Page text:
Rudy Giuliani's Business Ties Present Potential Conflicts Of Interest NPR's Robert Siegel talks to New York Times reporter Eric Lipton about Rudy Giuliani's potential conflicts of interest should Donald Trump nominate him to a top cabinet post.

Rudy Giuliani's Business Ties Present Potential Conflicts Of Interest

Rudy Giuliani's Business Ties Present Potential Conflicts Of Interest

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NPR's Robert Siegel talks to New York Times reporter Eric Lipton about Rudy Giuliani's potential conflicts of interest should Donald Trump nominate him to a top cabinet post.


Rudolph Giuliani, who's being mentioned as a possible secretary of state in a Trump administration, is best known for having been mayor of New York City on 9/11. In fact the terrorist attacks were near the end of his eight-year administration. Since then, Giuliani has been in business as a consultant, as a public speaker.

Ever since he sought the Republican presidential nomination in 2008, he's been dogged by questions about the potential conflicts raised by his business career as head of Giuliani Partners. The New York Times reports on those questions, and Times reporter Eric Lipton joins us now. Hi. Welcome to the program.

ERIC LIPTON: Thank you.

SIEGEL: What are the potential conflicts that Giuliani would presumably have to answer for if he were to be, say, secretary of state?

LIPTON: The most significant has to do with when he worked for foreign governments. For example, Qatar in the Middle East - the state oil company there retained his firm, and Giuliani worked for Qatar on issues relating to their operations there. And so here you have a potential future secretary of state who had a prior business relationship with a country in the Middle East, that has an important partner to the United States in terms of the base - a base for military operations but also in terms of some discomfort relative to their role in supporting groups that may be contributing to terrorism.

So he has quite a number of these relationships. He worked for Trans-Canada, the company that proposed the Keystone Pipeline. And while he didn't explicitly work on the Keystone Pipeline project, he did financially, you know, receive money from the company. And it's the State Department that was asked to decide whether or not the Keystone Pipeline should be approved.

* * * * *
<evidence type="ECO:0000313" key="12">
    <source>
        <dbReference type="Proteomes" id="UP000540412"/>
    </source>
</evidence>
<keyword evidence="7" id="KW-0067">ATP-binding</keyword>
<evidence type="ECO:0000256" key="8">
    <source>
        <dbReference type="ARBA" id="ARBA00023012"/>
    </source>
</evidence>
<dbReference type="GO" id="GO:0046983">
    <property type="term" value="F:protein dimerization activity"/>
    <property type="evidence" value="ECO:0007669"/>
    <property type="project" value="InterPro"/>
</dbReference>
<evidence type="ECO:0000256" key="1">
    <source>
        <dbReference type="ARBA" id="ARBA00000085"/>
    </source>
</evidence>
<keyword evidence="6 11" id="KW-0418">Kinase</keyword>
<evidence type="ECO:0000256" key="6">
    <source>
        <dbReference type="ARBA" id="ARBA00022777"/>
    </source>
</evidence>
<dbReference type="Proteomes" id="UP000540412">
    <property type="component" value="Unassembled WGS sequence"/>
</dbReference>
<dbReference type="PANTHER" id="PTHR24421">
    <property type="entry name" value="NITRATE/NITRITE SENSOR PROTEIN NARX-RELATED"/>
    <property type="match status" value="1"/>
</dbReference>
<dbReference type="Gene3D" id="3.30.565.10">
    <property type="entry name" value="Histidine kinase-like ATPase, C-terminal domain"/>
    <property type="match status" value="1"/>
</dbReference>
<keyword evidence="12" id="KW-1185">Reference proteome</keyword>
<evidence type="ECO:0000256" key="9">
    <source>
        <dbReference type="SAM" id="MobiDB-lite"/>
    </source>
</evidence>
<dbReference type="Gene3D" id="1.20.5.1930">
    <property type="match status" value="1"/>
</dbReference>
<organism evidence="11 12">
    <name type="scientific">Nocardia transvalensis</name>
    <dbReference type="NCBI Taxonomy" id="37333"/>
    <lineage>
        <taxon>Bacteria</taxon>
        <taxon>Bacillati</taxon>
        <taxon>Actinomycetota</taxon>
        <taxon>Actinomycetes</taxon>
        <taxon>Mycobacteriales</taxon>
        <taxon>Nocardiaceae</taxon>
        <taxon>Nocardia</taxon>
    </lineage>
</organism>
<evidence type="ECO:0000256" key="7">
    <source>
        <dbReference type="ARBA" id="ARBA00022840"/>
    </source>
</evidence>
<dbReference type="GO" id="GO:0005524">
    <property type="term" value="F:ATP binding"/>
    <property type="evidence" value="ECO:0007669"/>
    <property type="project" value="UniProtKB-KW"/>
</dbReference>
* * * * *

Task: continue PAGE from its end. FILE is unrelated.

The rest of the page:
SIEGEL: You mention Qatar. Back in late 2007 when Giuliani was riding high in the polls, he went on "Meet The Press," and late host of the program Tim Russert grilled him about his business deals. Here's what Giuliani told Russert about working for Qatar at that time.


RUDY GIULIANI: The reality is that Qatar is an ally of the United States. There are a significant number of American troops that are stationed in Qatar. What we did for them and do for them is security for their facilities.

SIEGEL: Interestingly, this year, Republicans made hay out of the Clinton Foundation's dealings with Qatar.

LIPTON: Yeah, I mean there are a fair number of overlaps between what Rudy Giuliani did since he left office and some of the stuff that Hillary Clinton did. He was a - quite a prolific speech giver. He was speaking to Wall Street banks. He traveled the world before, you know, major corporations and also government entities at times. And he made tens of millions of dollars doing that.

And in one year alone, he made $11 million in 2006 from speeches he gave. So there's a fair number of things that will be looked back at. It doesn't mean that he's not confirmable. It just means these are things that will be looked at.

SIEGEL: Giuliani spoke with your New York Times colleague Mark Landler for this story. How does he account for his business? Does he seem to see that there's - that there are hurdles he has to clear in order to be confirmed?

LIPTON: I mean he was quite enthusiastic in addressing questions yesterday when we spoke with him for about 20 minutes. And he went through the different engagements that he'd had, and he explained why he'd thought that they did not present conflict of interest.

And you know, one thing that it did offer him was an opportunity to travel around the world, to meet world leaders and to learn more about world issues. He was a very popular figure after the September 11 attacks, and he was offering, you know, advice on management and on security. And so he sees this as, you know, a normal business opportunity that he took part in. And that's nothing that should prevent him from serving as secretary of state.

SIEGEL: This story that you did was all about the potential conflicts that might be raised if Giuliani is nominated to be secretary of state. From the sound of it, he didn't regard that as a remote prospect at this point. Let's put it that way.

LIPTON: No, I mean he has - I mean he ran for president, you know? So he of course thought, you know, there was a potential he was going to be in public office. But I mean other than through the rise of Donald Trump, I mean there hasn't been much consideration of Giuliani coming back into the public sector.

So I mean I think it clearly is going to be a subject of debate and potentially a hurdle for him in the Senate. But it's unclear at this point if it's going to be something that will prevent him from getting confirmation.

SIEGEL: Eric Lipton of The New York Times, thanks for talking with us.

LIPTON: Thank you.

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